Geologic Road Trip–Boulder Flatirons
Boulder Flatirons, Colorado (Excerpted from 101 American Geo-Sites You've Gotta See by Albert B. Dickas)
“Turn! Turn! Turn!” the often-quoted song presented by the rock group The Byrds in 1965, based on verses from the book of Ecclesiastes, includes the phrase “a time to build up, a time to break down.” In Colorado, another “rock narration,” centered upon the five ramparts that identify the Front Range of the Rocky Mountains outside Boulder, offers dramatic evidence of just such a time occurring during a long span of geologic history.
A time to build up: For 3,000 million years Earth experienced its rites of passage of birth, adolescence, and middle age. A brittle crust enveloped a near-molten mantle, surrounding a molten core. Volcanoes belched forth lava and ash, and earthquakes transformed the early topography. Once the early poisonous atmosphere was neutralized, life responded positively. Critters crawled from the oceans, scampered about the protocontinents, and assumed amphibian habits through evolution. Proto–North America slowly collided with proto–South America and Africa, resulting in a tectonic fender bender—the uplifting of the ancestral Rockies—that stretched from Wyoming to New Mexico.
A time to break down: Rivers transported floods of debris off the ancestral Rockies. The first deposit, the Fountain Formation, lay directly on the Precambrian basement. The deposition of three more formations followed: the Lyons, representing desert conditions marked by sand dunes; and the Lykins and Morrison, both floodplain deposits. As the Morrison Formation was deposited, both herbivores and carnivores sallied across the marshy lowlands in search of mates and food. Preserved footprints and fossilized bones of more than seventy species attest to this being the Age of Dinosaurs.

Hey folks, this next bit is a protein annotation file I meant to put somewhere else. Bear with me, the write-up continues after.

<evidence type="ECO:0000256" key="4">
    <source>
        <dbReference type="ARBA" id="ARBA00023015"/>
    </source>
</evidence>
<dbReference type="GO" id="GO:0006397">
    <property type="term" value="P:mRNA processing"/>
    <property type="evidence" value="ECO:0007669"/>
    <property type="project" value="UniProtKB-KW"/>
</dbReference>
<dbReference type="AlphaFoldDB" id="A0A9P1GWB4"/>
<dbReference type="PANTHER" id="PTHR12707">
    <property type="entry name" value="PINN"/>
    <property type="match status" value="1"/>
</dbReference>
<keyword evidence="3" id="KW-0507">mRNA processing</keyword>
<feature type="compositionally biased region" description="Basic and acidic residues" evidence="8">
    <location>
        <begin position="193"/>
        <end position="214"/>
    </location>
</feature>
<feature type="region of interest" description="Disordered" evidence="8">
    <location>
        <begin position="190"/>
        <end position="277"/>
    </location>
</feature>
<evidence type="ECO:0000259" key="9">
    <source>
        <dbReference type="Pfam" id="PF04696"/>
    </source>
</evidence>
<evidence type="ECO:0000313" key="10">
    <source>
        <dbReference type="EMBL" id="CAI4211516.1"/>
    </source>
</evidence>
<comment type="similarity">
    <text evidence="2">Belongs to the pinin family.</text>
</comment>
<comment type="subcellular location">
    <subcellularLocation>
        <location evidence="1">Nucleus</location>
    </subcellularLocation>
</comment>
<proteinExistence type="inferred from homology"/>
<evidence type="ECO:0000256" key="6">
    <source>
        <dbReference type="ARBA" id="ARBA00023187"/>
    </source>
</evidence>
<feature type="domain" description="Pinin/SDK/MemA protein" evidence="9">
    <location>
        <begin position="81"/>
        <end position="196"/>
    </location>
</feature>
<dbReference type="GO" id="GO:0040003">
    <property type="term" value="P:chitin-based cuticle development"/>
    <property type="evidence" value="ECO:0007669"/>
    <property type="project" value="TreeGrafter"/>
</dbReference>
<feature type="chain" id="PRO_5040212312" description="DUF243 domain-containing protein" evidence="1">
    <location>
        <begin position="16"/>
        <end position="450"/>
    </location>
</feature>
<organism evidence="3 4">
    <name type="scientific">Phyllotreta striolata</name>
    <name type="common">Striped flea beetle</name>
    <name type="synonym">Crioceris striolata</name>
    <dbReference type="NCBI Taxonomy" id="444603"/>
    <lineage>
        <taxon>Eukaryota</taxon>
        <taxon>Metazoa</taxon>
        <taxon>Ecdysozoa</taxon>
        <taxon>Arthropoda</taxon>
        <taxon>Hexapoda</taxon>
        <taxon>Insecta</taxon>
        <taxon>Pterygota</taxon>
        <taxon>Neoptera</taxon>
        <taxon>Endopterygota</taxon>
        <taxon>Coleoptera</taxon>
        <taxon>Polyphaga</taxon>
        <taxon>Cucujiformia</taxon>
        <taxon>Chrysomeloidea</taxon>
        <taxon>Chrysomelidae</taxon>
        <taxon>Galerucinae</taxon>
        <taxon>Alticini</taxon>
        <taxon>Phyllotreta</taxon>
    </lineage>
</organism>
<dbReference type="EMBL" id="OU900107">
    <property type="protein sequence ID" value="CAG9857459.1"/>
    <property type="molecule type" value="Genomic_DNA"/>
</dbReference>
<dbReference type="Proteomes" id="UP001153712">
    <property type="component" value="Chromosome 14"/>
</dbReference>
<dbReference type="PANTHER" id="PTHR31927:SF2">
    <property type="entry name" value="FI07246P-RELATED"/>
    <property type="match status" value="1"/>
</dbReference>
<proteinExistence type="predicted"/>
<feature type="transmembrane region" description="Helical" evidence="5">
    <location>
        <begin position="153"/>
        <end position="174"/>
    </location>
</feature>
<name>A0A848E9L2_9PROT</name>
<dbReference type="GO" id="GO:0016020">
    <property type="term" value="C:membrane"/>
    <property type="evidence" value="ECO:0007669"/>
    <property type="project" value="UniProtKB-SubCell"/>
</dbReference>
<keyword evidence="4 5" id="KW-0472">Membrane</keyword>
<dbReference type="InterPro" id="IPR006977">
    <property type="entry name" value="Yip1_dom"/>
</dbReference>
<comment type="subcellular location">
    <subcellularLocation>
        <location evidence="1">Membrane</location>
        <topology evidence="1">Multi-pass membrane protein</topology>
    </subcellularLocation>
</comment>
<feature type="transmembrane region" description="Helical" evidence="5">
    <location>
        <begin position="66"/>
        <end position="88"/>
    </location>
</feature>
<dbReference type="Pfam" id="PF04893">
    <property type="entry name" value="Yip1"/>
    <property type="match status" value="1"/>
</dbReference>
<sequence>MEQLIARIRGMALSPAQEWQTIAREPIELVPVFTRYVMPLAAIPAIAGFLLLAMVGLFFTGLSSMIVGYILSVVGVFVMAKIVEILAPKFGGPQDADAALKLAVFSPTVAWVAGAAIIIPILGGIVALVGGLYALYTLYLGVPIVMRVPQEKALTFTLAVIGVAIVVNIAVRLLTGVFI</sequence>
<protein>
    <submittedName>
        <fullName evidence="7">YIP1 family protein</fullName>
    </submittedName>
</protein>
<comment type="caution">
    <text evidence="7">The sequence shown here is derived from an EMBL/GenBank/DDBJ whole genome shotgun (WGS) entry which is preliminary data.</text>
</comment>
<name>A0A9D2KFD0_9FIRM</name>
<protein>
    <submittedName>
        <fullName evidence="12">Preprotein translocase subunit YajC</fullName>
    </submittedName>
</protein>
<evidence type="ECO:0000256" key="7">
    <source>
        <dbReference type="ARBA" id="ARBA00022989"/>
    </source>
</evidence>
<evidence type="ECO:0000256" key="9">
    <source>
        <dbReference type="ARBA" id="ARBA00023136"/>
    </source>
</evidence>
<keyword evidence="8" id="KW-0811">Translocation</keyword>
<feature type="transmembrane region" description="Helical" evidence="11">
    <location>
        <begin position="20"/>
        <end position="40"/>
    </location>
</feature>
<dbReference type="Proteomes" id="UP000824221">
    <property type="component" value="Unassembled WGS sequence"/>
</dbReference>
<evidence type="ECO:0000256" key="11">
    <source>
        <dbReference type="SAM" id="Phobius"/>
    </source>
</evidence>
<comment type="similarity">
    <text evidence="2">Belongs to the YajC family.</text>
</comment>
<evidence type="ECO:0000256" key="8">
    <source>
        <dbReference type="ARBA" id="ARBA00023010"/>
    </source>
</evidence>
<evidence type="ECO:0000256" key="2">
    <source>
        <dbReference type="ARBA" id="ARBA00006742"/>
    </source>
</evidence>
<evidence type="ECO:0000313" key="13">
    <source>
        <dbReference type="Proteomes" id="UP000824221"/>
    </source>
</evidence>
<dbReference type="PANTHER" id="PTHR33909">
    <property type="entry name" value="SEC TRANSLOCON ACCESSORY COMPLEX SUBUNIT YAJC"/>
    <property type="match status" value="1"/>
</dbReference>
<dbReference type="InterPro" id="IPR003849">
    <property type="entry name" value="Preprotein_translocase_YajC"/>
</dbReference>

Change was under way. Throughout the Cretaceous period, waters of the Western Interior Seaway advanced and retreated, altering the environment from terrestrial to marine and resulting in three more sequences of strata, together measuring 10,000 feet thick. The Benton and Pierre formations, mostly shale deposited in offshore conditions and sands deposited in nearshore waters, are separated by the Niobrara, a limestone deposited in deep water. Around 65 million years ago generous volumes of magma invaded and uplifted the Precambrian basement, along with the overlying, younger sedimentary rock, which was bent into complex folds that extended for hundreds of miles. Gold, silver, lead, and tungsten precipitated from the hot waters of the magma and formed the world-class Colorado Mineral Belt. Dinosaurs died out and mammals dominated, setting the stage for the evolution of humankind. The modern Rockies were born.
Over time, erosion partially removed the blanket of younger strata from the cap of the Rockies, leaving the Precambrian granite core flanked by the remains of the sedimentary cover. A juxtaposition of topographic high and low identified the Front Range, the geographic contact of prairie and mountain. Finally, river torrents created adjoining canyons in Boulder (and other areas along the Front Range), sculpting the massive layer of red-hued Fountain Formation into triangle-shaped ramparts. The 50-degree angle of the resulting five Flatirons is ample and overwhelming evidence of the prodigious power of continental-scale mountain building, considering that the Fountain Formation had been deposited in horizontal layers. The soaring, imposing, and stark slablike appearance of the Flatirons is nature’s way of emphasizing this dramatic story of long-term geologic development. The Boulder Flatirons are the true rock-stars of time and geologic processes.
CAPTION: The Boulder Flatirons form the east flank of Green Mountain. —Courtesy of John Karachewski, www.geoscapesphotography.com